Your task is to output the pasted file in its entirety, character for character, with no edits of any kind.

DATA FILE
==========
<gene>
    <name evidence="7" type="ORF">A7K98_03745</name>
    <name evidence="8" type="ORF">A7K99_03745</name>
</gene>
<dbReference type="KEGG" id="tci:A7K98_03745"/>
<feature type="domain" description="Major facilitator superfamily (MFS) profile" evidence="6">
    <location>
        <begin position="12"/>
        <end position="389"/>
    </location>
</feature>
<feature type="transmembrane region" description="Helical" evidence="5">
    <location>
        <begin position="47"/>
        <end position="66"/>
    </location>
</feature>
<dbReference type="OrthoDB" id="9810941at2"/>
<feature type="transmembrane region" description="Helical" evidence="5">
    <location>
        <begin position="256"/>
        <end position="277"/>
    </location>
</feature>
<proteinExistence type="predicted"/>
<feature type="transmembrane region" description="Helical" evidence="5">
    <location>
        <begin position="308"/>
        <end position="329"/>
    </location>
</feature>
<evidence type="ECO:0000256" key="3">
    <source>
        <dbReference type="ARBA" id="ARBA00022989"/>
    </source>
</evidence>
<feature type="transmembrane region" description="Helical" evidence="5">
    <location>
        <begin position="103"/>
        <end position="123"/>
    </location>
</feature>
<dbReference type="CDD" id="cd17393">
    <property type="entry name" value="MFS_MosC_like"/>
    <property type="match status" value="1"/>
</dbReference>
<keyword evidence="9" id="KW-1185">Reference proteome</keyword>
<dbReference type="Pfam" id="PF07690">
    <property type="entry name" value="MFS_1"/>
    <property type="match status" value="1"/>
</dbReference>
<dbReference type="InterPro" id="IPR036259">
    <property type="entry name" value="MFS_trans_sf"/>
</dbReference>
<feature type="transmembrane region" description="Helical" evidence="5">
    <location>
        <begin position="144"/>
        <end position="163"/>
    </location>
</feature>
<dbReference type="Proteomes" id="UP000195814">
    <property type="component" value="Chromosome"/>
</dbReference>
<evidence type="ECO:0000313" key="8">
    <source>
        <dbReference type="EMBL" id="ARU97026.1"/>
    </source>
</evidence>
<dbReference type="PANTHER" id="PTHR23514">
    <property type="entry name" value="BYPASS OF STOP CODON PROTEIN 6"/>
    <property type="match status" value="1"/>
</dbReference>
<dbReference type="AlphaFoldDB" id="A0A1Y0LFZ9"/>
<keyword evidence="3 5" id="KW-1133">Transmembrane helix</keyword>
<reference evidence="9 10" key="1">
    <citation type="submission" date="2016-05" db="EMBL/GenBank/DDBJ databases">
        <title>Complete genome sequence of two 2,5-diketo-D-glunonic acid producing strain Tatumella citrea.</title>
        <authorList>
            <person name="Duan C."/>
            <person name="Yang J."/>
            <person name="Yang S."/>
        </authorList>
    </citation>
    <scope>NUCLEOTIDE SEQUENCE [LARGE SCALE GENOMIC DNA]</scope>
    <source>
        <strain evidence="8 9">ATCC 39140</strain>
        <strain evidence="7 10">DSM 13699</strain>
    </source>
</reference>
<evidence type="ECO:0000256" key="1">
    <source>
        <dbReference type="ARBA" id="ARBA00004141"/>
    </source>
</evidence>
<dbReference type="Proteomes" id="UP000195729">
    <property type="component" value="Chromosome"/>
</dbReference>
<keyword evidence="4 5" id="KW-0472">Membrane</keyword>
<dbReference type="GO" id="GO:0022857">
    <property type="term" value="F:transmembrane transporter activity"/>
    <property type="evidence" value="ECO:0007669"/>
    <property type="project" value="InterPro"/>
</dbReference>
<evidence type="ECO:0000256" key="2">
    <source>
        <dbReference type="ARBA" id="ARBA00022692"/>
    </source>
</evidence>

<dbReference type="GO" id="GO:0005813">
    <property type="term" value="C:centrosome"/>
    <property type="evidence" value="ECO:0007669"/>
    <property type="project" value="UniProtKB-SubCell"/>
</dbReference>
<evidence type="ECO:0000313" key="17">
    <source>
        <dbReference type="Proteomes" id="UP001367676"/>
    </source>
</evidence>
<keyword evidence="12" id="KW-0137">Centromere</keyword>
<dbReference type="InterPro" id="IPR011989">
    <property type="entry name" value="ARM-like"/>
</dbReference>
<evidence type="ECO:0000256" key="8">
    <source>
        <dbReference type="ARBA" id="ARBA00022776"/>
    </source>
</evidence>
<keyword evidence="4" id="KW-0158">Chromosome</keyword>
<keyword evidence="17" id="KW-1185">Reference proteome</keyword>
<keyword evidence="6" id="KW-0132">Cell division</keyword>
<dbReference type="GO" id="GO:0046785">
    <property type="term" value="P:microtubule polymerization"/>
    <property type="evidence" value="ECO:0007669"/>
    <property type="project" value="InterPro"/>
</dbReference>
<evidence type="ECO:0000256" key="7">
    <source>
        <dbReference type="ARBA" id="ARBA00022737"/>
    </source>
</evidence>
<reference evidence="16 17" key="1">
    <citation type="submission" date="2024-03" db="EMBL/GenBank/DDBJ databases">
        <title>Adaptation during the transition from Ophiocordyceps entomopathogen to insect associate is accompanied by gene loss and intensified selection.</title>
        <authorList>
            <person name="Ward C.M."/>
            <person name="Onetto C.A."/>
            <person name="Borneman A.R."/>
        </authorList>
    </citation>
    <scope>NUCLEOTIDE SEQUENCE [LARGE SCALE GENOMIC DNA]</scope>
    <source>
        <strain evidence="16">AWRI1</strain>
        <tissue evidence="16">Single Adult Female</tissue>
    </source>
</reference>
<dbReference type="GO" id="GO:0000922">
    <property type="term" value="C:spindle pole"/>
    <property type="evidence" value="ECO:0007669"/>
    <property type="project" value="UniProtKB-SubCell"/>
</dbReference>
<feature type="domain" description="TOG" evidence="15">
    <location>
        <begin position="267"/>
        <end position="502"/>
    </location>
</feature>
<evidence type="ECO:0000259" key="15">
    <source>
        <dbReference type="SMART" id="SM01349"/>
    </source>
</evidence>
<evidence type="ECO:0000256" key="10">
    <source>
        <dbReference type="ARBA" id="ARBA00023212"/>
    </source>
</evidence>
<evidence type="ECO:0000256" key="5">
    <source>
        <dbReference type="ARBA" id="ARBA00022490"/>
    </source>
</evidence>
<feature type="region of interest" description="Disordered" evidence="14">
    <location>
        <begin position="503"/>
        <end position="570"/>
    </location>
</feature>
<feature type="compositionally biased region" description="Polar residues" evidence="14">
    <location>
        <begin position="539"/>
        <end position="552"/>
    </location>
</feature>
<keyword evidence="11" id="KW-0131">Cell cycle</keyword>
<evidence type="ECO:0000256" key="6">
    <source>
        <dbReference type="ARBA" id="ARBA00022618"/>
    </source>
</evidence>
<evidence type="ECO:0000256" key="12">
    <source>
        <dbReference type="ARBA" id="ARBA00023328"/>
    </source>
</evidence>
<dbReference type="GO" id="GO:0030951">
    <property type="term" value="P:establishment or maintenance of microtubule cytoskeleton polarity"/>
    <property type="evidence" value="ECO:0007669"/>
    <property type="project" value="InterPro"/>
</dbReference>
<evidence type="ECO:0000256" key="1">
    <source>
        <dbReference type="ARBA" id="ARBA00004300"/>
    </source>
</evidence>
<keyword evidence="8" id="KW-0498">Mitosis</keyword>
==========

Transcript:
<gene>
    <name evidence="7" type="ORF">A7K98_03745</name>
    <name evidence="8" type="ORF">A7K99_03745</name>
</gene>
<dbReference type="KEGG" id="tci:A7K98_03745"/>
<feature type="domain" description="Major facilitator superfamily (MFS) profile" evidence="6">
    <location>
        <begin position="12"/>
        <end position="389"/>
    </location>
</feature>
<feature type="transmembrane region" description="Helical" evidence="5">
    <location>
        <begin position="47"/>
        <end position="66"/>
    </location>
</feature>
<dbReference type="OrthoDB" id="9810941at2"/>
<feature type="transmembrane region" description="Helical" evidence="5">
    <location>
        <begin position="256"/>
        <end position="277"/>
    </location>
</feature>
<proteinExistence type="predicted"/>
<feature type="transmembrane region" description="Helical" evidence="5">
    <location>
        <begin position="308"/>
        <end position="329"/>
    </location>
</feature>
<evidence type="ECO:0000256" key="3">
    <source>
        <dbReference type="ARBA" id="ARBA00022989"/>
    </source>
</evidence>
<feature type="transmembrane region" description="Helical" evidence="5">
    <location>
        <begin position="103"/>
        <end position="123"/>
    </location>
</feature>
<dbReference type="CDD" id="cd17393">
    <property type="entry name" value="MFS_MosC_like"/>
    <property type="match status" value="1"/>
</dbReference>
<keyword evidence="9" id="KW-1185">Reference proteome</keyword>
<dbReference type="Pfam" id="PF07690">
    <property type="entry name" value="MFS_1"/>
    <property type="match status" value="1"/>
</dbReference>
<dbReference type="InterPro" id="IPR036259">
    <property type="entry name" value="MFS_trans_sf"/>
</dbReference>
<feature type="transmembrane region" description="Helical" evidence="5">
    <location>
        <begin position="144"/>
        <end position="163"/>
    </location>
</feature>
<dbReference type="Proteomes" id="UP000195814">
    <property type="component" value="Chromosome"/>
</dbReference>
<evidence type="ECO:0000313" key="8">
    <source>
        <dbReference type="EMBL" id="ARU97026.1"/>
    </source>
</evidence>
<dbReference type="PANTHER" id="PTHR23514">
    <property type="entry name" value="BYPASS OF STOP CODON PROTEIN 6"/>
    <property type="match status" value="1"/>
</dbReference>
<dbReference type="AlphaFoldDB" id="A0A1Y0LFZ9"/>
<keyword evidence="3 5" id="KW-1133">Transmembrane helix</keyword>
<reference evidence="9 10" key="1">
    <citation type="submission" date="2016-05" db="EMBL/GenBank/DDBJ databases">
        <title>Complete genome sequence of two 2,5-diketo-D-glunonic acid producing strain Tatumella citrea.</title>
        <authorList>
            <person name="Duan C."/>
            <person name="Yang J."/>
            <person name="Yang S."/>
        </authorList>
    </citation>
    <scope>NUCLEOTIDE SEQUENCE [LARGE SCALE GENOMIC DNA]</scope>
    <source>
        <strain evidence="8 9">ATCC 39140</strain>
        <strain evidence="7 10">DSM 13699</strain>
    </source>
</reference>
<evidence type="ECO:0000256" key="1">
    <source>
        <dbReference type="ARBA" id="ARBA00004141"/>
    </source>
</evidence>
<dbReference type="Proteomes" id="UP000195729">
    <property type="component" value="Chromosome"/>
</dbReference>
<keyword evidence="4 5" id="KW-0472">Membrane</keyword>
<dbReference type="GO" id="GO:0022857">
    <property type="term" value="F:transmembrane transporter activity"/>
    <property type="evidence" value="ECO:0007669"/>
    <property type="project" value="InterPro"/>
</dbReference>
<evidence type="ECO:0000256" key="2">
    <source>
        <dbReference type="ARBA" id="ARBA00022692"/>
    </source>
</evidence>

<dbReference type="GO" id="GO:0005813">
    <property type="term" value="C:centrosome"/>
    <property type="evidence" value="ECO:0007669"/>
    <property type="project" value="UniProtKB-SubCell"/>
</dbReference>
<evidence type="ECO:0000313" key="17">
    <source>
        <dbReference type="Proteomes" id="UP001367676"/>
    </source>
</evidence>
<keyword evidence="12" id="KW-0137">Centromere</keyword>
<dbReference type="InterPro" id="IPR011989">
    <property type="entry name" value="ARM-like"/>
</dbReference>
<evidence type="ECO:0000256" key="8">
    <source>
        <dbReference type="ARBA" id="ARBA00022776"/>
    </source>
</evidence>
<keyword evidence="4" id="KW-0158">Chromosome</keyword>
<keyword evidence="17" id="KW-1185">Reference proteome</keyword>
<keyword evidence="6" id="KW-0132">Cell division</keyword>
<dbReference type="GO" id="GO:0046785">
    <property type="term" value="P:microtubule polymerization"/>
    <property type="evidence" value="ECO:0007669"/>
    <property type="project" value="InterPro"/>
</dbReference>
<evidence type="ECO:0000256" key="7">
    <source>
        <dbReference type="ARBA" id="ARBA00022737"/>
    </source>
</evidence>
<reference evidence="16 17" key="1">
    <citation type="submission" date="2024-03" db="EMBL/GenBank/DDBJ databases">
        <title>Adaptation during the transition from Ophiocordyceps entomopathogen to insect associate is accompanied by gene loss and intensified selection.</title>
        <authorList>
            <person name="Ward C.M."/>
            <person name="Onetto C.A."/>
            <person name="Borneman A.R."/>
        </authorList>
    </citation>
    <scope>NUCLEOTIDE SEQUENCE [LARGE SCALE GENOMIC DNA]</scope>
    <source>
        <strain evidence="16">AWRI1</strain>
        <tissue evidence="16">Single Adult Female</tissue>
    </source>
</reference>
<dbReference type="GO" id="GO:0000922">
    <property type="term" value="C:spindle pole"/>
    <property type="evidence" value="ECO:0007669"/>
    <property type="project" value="UniProtKB-SubCell"/>
</dbReference>
<feature type="domain" description="TOG" evidence="15">
    <location>
        <begin position="267"/>
        <end position="502"/>
    </location>
</feature>
<evidence type="ECO:0000259" key="15">
    <source>
        <dbReference type="SMART" id="SM01349"/>
    </source>
</evidence>
<evidence type="ECO:0000256" key="10">
    <source>
        <dbReference type="ARBA" id="ARBA00023212"/>
    </source>
</evidence>
<evidence type="ECO:0000256" key="5">
    <source>
        <dbReference type="ARBA" id="ARBA00022490"/>
    </source>
</evidence>
<feature type="region of interest" description="Disordered" evidence="14">
    <location>
        <begin position="503"/>
        <end position="570"/>
    </location>
</feature>
<feature type="compositionally biased region" description="Polar residues" evidence="14">
    <location>
        <begin position="539"/>
        <end position="552"/>
    </location>
</feature>
<keyword evidence="11" id="KW-0131">Cell cycle</keyword>
<evidence type="ECO:0000256" key="6">
    <source>
        <dbReference type="ARBA" id="ARBA00022618"/>
    </source>
</evidence>
<evidence type="ECO:0000256" key="12">
    <source>
        <dbReference type="ARBA" id="ARBA00023328"/>
    </source>
</evidence>
<dbReference type="GO" id="GO:0030951">
    <property type="term" value="P:establishment or maintenance of microtubule cytoskeleton polarity"/>
    <property type="evidence" value="ECO:0007669"/>
    <property type="project" value="InterPro"/>
</dbReference>
<evidence type="ECO:0000256" key="1">
    <source>
        <dbReference type="ARBA" id="ARBA00004300"/>
    </source>
</evidence>
<keyword evidence="8" id="KW-0498">Mitosis</keyword>